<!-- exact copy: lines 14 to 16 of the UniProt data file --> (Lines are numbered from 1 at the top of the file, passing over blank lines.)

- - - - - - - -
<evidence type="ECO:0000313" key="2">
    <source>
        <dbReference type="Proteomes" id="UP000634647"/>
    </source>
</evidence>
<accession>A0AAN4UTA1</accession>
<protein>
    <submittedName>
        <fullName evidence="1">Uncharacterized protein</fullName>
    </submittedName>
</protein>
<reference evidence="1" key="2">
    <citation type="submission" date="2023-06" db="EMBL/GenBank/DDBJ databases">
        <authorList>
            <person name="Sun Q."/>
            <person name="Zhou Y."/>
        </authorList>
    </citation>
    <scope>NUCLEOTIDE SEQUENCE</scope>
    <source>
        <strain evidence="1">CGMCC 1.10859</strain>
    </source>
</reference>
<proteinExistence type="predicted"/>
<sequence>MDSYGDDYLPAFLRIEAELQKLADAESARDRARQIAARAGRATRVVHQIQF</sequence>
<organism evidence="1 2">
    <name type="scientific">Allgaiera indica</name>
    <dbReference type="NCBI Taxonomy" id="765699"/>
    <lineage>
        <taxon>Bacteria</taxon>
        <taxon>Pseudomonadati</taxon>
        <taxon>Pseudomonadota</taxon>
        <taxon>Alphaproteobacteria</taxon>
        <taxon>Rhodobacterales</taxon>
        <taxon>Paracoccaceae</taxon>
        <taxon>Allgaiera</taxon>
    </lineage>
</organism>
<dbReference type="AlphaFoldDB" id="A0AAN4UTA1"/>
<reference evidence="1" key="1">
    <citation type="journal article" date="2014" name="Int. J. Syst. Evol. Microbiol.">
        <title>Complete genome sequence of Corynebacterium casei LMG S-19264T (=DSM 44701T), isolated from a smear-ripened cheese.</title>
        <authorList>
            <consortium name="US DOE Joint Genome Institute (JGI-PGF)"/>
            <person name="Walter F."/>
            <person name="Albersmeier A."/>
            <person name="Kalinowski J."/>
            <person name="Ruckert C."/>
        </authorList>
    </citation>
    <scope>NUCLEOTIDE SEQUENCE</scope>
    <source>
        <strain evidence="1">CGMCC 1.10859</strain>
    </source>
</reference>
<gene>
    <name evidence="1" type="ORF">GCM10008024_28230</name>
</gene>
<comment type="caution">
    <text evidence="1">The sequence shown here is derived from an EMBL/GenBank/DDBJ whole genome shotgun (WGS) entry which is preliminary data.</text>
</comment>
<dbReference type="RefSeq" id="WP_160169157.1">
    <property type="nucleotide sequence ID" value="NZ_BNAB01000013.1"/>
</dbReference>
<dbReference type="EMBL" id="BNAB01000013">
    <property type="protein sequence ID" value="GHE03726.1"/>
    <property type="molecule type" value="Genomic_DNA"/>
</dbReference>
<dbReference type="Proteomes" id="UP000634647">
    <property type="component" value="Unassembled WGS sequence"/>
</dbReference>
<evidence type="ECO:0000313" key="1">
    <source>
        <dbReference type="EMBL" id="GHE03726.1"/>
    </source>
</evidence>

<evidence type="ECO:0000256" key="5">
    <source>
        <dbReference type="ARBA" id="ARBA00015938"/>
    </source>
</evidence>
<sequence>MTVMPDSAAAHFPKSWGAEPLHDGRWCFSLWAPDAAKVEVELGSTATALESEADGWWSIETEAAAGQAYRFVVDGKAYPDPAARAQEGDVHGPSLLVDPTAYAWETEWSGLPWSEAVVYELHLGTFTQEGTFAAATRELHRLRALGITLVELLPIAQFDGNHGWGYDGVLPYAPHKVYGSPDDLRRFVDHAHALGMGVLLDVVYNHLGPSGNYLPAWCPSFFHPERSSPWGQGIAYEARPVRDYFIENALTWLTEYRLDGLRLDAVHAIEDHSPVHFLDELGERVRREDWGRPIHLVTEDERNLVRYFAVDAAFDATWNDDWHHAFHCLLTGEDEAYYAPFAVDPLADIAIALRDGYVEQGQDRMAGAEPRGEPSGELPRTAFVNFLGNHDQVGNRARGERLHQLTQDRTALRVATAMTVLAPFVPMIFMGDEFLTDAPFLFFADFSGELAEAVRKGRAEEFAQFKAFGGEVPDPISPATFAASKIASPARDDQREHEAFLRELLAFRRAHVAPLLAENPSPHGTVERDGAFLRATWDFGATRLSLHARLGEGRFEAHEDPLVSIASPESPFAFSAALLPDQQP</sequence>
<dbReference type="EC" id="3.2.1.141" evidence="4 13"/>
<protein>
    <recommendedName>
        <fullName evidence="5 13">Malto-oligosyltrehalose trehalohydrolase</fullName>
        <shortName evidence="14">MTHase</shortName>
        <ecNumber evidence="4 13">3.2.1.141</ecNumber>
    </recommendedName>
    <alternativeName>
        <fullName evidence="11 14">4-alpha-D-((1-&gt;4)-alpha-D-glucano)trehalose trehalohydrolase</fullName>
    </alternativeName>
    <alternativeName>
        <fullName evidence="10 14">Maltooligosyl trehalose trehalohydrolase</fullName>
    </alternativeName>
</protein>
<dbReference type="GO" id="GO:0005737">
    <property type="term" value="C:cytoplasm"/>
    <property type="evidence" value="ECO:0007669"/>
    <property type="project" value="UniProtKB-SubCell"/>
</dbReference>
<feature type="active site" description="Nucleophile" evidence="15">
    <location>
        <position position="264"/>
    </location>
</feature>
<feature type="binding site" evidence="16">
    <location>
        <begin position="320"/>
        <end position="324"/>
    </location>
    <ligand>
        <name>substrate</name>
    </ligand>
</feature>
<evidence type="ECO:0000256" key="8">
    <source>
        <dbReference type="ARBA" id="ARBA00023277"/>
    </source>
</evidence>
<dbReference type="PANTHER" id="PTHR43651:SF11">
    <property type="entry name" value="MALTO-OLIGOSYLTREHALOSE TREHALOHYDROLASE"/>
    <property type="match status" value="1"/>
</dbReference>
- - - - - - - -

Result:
        <authorList>
            <person name="Sun Q."/>
            <person name="Zhou Y."/>